I recently ordered this Bluetooth to Aux Adapter from eBay to put an end to tiny wires running down from my phone to the USB (powered) speakers. The aux (3.5mm) that came with my USB Speakers is too small to offer scope of considerable activity like picking phone up for texting or checking mail and Changing Songs. Its more like getting chained to the speakers. Woof !!
After ordering from China it comes home in about 30-35 days, not their fault,Its we who choose the Free Shipping fellas !
It worked as advertised. But the range was hardly 15feet LOS and in a maze like house i live in , it would hardly go through the walls. So, the Wireless problem was partly solved but still not very convenient as i still need to be near the phone to change songs. Unlike the conventional problem solving mantra , “Think out of the box !” my answer was inside the box.
It was take-apart time. Opening the flimsy but nicely designed plastic case with an overgrown fingernail i found these inviting Test Pads :
Clearly my job was half done: we knew the Protocol (UART) and the points. I didnt knew the Chip i was talking too (the manufacturer had wiped off the name ) , the baud rate or any commands that it will work with (like the AT Commands).
Basically all commands are in a AT#CMD[cr][lf] Format. The “CMD” for a particular action is mentioned on the sheet above. Thats pretty much all the code you need to control it.
The baud rate was not known, so i tried a couple of them like 9600 etc and found that the particular one that i have is a ‘115600’ one. This setting seems to be stored in the EEPROM on the adapter. As this post suggests you can even change the device name by playing with the EEPROM ( Will Try later)!
So, it was time to wire the MSP430 Launchpad to the adapter and get things talking. This is the first test video i made!
Tested it for a few days ! I could now control my phone’s audio tracks from the IR Remote. Now it was time to make it look nice. Convert the idea from a bunch of wires to a PCB.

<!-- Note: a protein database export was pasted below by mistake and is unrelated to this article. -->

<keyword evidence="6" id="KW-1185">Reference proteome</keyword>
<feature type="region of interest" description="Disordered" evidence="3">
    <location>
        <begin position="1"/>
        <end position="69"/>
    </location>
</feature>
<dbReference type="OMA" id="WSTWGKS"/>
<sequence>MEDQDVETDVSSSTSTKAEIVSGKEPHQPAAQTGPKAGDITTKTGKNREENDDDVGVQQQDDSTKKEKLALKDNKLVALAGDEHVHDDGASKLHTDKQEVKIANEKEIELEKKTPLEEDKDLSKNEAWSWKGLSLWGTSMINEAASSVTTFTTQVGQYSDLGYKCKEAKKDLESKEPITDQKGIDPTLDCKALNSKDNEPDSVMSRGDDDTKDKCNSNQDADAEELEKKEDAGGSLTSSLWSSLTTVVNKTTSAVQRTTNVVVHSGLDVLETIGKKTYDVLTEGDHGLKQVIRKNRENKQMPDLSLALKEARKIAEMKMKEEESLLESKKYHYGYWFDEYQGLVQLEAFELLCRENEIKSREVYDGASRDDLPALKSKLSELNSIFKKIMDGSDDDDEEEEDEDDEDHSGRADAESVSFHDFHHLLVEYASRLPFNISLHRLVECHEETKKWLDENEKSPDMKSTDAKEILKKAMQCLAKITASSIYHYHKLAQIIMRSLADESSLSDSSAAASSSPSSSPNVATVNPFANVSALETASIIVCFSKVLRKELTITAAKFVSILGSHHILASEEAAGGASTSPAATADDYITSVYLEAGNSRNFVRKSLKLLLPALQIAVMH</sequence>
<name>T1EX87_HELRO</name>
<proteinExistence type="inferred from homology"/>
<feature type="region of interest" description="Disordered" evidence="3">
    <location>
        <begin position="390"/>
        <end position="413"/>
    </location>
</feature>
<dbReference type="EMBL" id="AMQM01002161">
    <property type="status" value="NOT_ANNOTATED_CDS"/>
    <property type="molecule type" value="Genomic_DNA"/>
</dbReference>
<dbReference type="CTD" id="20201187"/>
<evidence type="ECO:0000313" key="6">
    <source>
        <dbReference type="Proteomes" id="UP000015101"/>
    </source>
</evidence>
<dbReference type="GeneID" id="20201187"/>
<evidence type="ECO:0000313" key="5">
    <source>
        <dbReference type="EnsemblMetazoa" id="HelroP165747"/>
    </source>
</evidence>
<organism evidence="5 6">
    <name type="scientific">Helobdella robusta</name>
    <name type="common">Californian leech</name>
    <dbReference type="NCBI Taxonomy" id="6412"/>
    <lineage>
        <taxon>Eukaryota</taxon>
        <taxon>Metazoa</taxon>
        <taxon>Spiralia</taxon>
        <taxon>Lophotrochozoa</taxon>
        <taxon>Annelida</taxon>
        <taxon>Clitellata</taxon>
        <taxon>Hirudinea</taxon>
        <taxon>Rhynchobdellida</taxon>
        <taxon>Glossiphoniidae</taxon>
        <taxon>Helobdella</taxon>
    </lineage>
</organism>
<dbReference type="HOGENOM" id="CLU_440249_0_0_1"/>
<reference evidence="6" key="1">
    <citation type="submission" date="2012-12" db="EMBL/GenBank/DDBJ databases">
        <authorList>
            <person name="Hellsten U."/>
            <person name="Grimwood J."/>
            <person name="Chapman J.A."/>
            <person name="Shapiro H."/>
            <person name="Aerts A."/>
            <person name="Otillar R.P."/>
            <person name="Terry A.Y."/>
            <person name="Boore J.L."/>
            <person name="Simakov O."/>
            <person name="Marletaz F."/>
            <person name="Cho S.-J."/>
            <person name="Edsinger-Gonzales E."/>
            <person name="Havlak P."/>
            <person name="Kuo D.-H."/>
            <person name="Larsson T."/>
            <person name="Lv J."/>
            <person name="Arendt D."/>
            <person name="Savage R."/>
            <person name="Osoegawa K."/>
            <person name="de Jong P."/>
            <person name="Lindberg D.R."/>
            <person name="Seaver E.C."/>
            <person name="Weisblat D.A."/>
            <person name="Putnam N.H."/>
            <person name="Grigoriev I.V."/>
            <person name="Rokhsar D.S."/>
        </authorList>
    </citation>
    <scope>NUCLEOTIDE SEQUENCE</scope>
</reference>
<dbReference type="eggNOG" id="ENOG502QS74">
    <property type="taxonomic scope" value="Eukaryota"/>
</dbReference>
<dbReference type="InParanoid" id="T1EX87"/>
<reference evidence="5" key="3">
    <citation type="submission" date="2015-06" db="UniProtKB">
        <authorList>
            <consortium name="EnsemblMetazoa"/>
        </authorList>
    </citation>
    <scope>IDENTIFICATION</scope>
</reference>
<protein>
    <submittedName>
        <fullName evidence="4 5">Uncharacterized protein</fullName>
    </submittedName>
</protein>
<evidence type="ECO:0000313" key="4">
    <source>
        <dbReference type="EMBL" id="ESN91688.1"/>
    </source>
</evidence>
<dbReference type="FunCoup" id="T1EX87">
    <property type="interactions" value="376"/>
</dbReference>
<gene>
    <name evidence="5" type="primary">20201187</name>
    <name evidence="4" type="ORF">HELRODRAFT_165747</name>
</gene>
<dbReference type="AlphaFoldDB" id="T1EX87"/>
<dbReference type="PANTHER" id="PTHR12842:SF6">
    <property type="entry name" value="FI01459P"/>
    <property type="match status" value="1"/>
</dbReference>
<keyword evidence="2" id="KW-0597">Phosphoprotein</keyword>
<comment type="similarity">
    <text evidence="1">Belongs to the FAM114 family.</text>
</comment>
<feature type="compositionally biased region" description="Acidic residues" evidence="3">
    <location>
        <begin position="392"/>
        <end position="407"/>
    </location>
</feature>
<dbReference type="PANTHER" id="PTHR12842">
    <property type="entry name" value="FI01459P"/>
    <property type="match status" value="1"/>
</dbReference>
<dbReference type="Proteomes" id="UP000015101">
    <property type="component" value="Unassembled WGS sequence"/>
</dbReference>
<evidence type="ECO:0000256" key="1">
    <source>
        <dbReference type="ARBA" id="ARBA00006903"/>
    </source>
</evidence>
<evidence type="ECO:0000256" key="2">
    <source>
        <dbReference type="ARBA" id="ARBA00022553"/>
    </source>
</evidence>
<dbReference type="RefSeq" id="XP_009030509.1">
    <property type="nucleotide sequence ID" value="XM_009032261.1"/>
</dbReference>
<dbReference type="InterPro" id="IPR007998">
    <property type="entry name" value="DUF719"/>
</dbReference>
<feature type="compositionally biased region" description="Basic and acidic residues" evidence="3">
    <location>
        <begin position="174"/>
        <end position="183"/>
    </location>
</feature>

I wanted it to 3D Print a new case but couldn’t so, made a PCB that would sit on the Top of the adapter and command it. I was lucky to have a 3.3V Regulator inside the adapter so, an extra regulator was not required. For the project i used the MSP430G2553 microcontroller in a TSSOP20 package running @ 16Mhz and programmed using Energia! I added some standard condiments like a LED and an extra SMD tactile switch to further expand capabilities.
The connections are simple.
The IR receiver is connected pin 11 and the adapter is interfaced over UART with crossed Rx and Tx lines. I have used decoupling caps on the controller and the receiver. Pull ups for the switch and RESET Line. Current limiting resistors for the LED. A solder jumper for Vcc just in case I dont turn ON the adapter while programming the MCU (You never know), and some programming pads !
After designing the board it was time for the best part : Etching
Here are the chronologically arranged pictures of PCB Etching using Toner Transfer Method :
Making sure the TSSOP Pads got nicely transferred. Clicked using MACROCase .
Ta Da !!
Check out the video for the project in action:
Interested in building one? Grab the code here: